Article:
A Sustainable Outcome  

In fact, a complete defeat of Russia’s imperialist ambitions is the only way for the Russians themselves to learn the limits of their ambitions. The best way to spur a change inside Russia is to make it crystal clear that Russian imperialism is a failure. Military failures in 1905, 1917 and even 1979 spurred calls for regime change inside Russia. Expelling Russian forces from Ukraine, including Crimea, would send mental shock waves through the Russian mindset and system. Such a blow is necessary if there is ever to be a reckoning by Russia itself about how the demons of its past are wrecking its future.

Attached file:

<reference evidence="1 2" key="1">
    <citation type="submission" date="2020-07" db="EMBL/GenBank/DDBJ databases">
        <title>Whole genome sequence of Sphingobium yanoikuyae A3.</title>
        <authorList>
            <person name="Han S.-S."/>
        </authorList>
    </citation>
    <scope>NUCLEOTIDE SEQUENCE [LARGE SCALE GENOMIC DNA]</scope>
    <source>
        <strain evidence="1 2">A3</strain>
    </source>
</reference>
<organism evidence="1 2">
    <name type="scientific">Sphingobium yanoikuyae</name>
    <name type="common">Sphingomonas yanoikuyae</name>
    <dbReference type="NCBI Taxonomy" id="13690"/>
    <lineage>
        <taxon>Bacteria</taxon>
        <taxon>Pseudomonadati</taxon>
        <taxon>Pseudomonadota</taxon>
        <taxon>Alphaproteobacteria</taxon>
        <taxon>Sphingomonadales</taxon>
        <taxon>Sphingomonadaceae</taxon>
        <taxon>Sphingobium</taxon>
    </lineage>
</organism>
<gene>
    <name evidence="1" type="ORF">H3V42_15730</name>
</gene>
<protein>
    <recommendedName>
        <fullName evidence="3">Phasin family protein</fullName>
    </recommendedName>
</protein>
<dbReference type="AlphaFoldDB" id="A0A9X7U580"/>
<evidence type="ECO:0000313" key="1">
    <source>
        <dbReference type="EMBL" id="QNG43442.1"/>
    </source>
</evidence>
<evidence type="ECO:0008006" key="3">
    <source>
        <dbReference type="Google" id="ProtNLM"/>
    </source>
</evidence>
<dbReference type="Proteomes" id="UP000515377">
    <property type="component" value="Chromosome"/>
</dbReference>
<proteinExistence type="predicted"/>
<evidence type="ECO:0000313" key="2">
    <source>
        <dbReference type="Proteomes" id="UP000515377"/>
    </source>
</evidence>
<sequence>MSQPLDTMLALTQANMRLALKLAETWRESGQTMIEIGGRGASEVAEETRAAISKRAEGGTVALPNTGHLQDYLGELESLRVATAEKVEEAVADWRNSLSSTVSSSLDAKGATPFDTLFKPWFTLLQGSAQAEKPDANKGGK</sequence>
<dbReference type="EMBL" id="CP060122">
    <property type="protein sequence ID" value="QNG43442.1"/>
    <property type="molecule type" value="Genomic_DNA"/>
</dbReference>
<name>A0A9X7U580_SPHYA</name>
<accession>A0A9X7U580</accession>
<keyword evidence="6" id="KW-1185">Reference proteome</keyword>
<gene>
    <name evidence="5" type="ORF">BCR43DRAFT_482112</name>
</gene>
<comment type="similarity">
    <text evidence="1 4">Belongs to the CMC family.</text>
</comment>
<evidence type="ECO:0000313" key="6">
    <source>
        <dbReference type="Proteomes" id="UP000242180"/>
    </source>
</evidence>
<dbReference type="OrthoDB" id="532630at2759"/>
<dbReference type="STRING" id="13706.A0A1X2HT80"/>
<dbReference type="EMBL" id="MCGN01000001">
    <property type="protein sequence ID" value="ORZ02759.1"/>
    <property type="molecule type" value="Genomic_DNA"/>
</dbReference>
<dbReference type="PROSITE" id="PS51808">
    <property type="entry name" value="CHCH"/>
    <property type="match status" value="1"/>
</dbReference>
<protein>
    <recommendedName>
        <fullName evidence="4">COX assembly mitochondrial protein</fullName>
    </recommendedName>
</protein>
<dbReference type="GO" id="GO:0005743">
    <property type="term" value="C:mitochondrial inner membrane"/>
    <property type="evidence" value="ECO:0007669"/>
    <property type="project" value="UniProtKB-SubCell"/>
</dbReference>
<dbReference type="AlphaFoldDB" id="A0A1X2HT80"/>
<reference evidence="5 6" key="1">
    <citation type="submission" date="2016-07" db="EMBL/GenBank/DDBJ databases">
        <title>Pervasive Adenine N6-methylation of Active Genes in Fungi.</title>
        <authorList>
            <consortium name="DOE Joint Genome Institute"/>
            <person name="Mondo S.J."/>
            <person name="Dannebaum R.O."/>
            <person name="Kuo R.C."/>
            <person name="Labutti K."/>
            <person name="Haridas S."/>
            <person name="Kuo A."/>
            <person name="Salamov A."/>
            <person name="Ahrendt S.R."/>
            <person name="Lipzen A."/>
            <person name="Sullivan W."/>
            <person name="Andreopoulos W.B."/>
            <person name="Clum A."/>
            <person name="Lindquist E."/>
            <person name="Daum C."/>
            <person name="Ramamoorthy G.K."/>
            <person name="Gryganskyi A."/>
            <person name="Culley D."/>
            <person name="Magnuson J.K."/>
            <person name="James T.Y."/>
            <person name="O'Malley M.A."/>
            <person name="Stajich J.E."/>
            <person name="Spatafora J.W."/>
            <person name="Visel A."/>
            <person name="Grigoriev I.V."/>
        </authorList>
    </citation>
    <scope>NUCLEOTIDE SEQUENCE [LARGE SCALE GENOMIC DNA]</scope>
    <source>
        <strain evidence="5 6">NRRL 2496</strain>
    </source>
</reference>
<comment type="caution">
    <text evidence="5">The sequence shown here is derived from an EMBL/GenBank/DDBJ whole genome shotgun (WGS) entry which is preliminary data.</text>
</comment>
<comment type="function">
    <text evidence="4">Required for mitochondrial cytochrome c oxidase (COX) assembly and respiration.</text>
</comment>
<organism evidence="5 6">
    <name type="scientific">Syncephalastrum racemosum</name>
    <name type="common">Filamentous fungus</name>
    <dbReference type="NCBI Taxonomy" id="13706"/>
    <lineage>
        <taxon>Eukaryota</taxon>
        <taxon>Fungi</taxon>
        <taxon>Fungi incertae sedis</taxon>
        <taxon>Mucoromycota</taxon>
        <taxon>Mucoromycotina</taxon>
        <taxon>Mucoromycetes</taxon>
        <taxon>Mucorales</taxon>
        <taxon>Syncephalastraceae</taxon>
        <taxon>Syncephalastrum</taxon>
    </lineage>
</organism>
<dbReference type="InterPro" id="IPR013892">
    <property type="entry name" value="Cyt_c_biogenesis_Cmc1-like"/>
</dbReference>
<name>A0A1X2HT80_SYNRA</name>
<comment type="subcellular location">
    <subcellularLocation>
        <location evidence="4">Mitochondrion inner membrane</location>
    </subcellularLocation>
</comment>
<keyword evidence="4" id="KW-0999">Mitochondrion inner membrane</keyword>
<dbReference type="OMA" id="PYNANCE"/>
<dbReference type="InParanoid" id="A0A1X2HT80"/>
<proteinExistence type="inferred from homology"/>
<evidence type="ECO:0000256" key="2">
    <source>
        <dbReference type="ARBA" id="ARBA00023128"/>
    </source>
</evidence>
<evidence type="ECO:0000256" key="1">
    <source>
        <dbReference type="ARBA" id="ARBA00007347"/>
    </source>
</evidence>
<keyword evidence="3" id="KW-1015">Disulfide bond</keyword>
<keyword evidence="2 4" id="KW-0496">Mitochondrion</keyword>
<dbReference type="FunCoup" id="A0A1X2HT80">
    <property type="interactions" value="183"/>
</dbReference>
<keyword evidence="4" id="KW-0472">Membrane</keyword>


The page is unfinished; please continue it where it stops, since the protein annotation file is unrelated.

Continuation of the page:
A Russian defeat would also create a new strategic reality inside Europe. Germany and France would be forced to drop the strategy of seeking equidistance between America and Russia.  Hard military deterrence, not airy Macronian concepts, would be placed at the heart of European security. America’s leadership would be front and centre, and Eastern Europe – more so than the European Union – would be the new strategic axis of NATO. And Ukraine would be fully integrated into NATO as a full member of the alliance.

This war is far from over. But hoping and planning for a complete Ukrainian victory is the best path to permanent peace. Anything less, especially an “off-ramp” that preserves Russia’s pretensions of imperialism, would not only prolong the war, but it would also greatly raise the risks of a European-wide war down the road.



Featured Photo is a collage made by the Visegrad Insight team using a photo by Jay Rembert on Unsplash and a photo by Todd Trapani on Unsplash.

Kim Holmes

Vice Chairman, Center for International Private Enterprise, NEH Nat. Co., former Ass. Sec. of State for IO Affairs